Abu Dhabi: The Pearl of the Persain Gulf

Few cities have come so far in so short a time as has Abu Dhabi. The capital of the United Arab Emirates, Abu Dhabi sits on a small island located just off of the Emirati coast. This gem of the Persian Gulf is a fascinating city that features a unique mix of the traditional and the modern.

The traveler’s first impression of Abu Dhabi usually comes the moment he or she sets foot outside of the airport. This part of the world is famous for its hot, dry and unbearably long summers. Luckily, I visited Abu Dhabi in March. Early spring in Abu Dhabi is warm, but it’s not quite as warm as the inferno that is the Arabian summer. Temperatures often rise to 115 degrees Fahrenheit in July and August, but March tends to be relatively mild and pleasant.

While traveling by taxi from Abu Dhabi International Airport to my hotel in the city center, I caught a glimpse of the massive Sheikh Zayed Grand Mosque. This impressive temple sits on a large plot of land in the middle of the city’s vast suburbs and features over eighty domes and minarets. When I visited the mosque a few days later, one of its tour guides claimed that the structure could accommodate more than 40,000 worshipers on an especially busy Friday. I don’t know how accurate that figure is, but there’s no doubt that the mosque is an architectural marvel. Although it was only built in the last decade, the mosque’s great whitewashed domes, towering minarets and gigantic courtyard seem to have come straight out of the One Thousand and One Nights.

Abu Dhabi is a Muslim city with fairly conservative values, but it is also a cosmopolitan and international city. Thousands upon thousands of people arrive from the United States, Europe, Asia, Africa and the rest of the Middle East every year to raise families and make money in this oil-rich emirate. Although it is not quite as renowned as its sister city of Dubai, Abu Dhabi has just as much to offer the international traveler. In a single week, I ate some excellent lunches and dinners at Lebanese, Persian, Italian, Thai, Indian and Uzbek restaurants. Eating in Abu Dhabi isn’t cheap, but the incredible variety of the city’s cuisine more than makes up for its cost.

Abu Dhabi also has plenty of aesthetic beauty to offer. The UAE’s late ruler, Sheikh Zayed, almost obsessively planted trees and gardens throughout his capital city. The Corniche is especially beautiful. This long seaside promenade stretches from Abu Dhabi’s port district in the northeast of the island to the end of its beach in the southwest and is spotted with countless parks and abundant greenery.

One of the most intriguing places in Abu Dhabi, strangely enough, is a hotel. Emirates Palace is a five-star hotel located about ten minutes southwest of the city center. The word “hotel” really doesn’t do Emirates Palace justice, though. It looks and feels like a true palace, from its beautiful exterior to its gold- and marble-laden lobby and halls and vast, lush gardens. I’m not a great fan of extreme opulence, but the Palace is so massive and so over the top in its show of wealth that it still impressed me. Visitors who can’t afford a room can instead have a cup of coffee or tea in the Palace’s lobby cafe. If you’re really feeling inspired by your surroundings, you can try the cafe’s specialty, which is a cappuccino sprinkled with gold dust.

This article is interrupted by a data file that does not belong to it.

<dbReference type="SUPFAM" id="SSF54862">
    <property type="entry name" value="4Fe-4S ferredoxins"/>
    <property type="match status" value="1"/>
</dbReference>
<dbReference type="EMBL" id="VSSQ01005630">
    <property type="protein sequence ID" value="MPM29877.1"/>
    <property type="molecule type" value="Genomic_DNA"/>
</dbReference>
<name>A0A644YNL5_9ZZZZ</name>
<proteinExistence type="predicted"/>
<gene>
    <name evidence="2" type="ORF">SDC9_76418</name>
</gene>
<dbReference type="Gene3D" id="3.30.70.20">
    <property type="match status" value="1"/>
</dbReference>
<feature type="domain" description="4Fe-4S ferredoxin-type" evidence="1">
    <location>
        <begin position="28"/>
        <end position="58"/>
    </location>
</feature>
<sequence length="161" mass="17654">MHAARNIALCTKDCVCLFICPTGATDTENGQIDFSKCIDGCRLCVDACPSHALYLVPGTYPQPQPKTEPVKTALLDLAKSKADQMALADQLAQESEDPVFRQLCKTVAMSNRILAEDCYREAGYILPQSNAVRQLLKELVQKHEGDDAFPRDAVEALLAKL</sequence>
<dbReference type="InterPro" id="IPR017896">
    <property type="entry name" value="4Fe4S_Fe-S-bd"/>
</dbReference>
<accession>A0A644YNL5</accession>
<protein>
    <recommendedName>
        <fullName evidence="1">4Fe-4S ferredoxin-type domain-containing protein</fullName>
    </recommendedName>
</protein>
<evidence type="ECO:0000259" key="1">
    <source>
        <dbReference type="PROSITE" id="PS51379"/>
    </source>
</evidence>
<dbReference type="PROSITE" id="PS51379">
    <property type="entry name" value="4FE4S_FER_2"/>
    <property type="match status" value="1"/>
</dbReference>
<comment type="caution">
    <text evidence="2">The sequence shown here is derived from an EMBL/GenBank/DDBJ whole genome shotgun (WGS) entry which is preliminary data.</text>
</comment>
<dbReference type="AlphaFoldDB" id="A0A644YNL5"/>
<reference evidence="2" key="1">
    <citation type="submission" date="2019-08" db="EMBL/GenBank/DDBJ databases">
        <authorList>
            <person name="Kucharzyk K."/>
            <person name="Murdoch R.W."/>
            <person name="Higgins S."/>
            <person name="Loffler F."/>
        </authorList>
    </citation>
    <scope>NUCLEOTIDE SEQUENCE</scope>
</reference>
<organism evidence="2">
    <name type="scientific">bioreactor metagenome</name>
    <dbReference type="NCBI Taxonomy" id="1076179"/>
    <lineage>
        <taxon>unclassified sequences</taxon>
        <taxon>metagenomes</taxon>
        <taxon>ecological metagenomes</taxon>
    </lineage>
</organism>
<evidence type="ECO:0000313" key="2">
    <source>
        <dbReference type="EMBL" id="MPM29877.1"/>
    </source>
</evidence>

Amidst all of the city’s luxury hotels and modern shopping centers, you can still find Abu Dhabi’s traditional side. The gold souk is a large open-air market located in the city’s central Madinat Zayed district. Hundreds of gold jewelry merchants hawk their wares in this traditional marketplace. If you’re thinking of buying some jewelry here, though, be sure to practice your haggling. In the gold souk, customers are expected to try to bid down the merchants’ prices to secure a bargain. If you’re not comfortable with aggressively negotiating a price, you might want to stick with one of Abu Dhabi’s several malls to do your gift shopping.

Abu Dhabi has changed dramatically since its pre-oil boom days as a fishing village. This modern Arab metropolis now welcomes visitors from all over the world. I’m not sure if I’d want to move there and have to live through Abu Dhabi’s infamously hot summer, but I would definitely visit again.

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This article was written by Kevin Caldwell. Click here to learn more about Kevin and the website he built to help travelers find hotels near the Grand Ole Opry.

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Author: Channel Voyager

Channel Voyager is a premium travel blog, where you can read some of the latest tips and news regarding some of the most popular destinations in Europe, Asia, North & South America, Africa, Australia and even the Antarctic!

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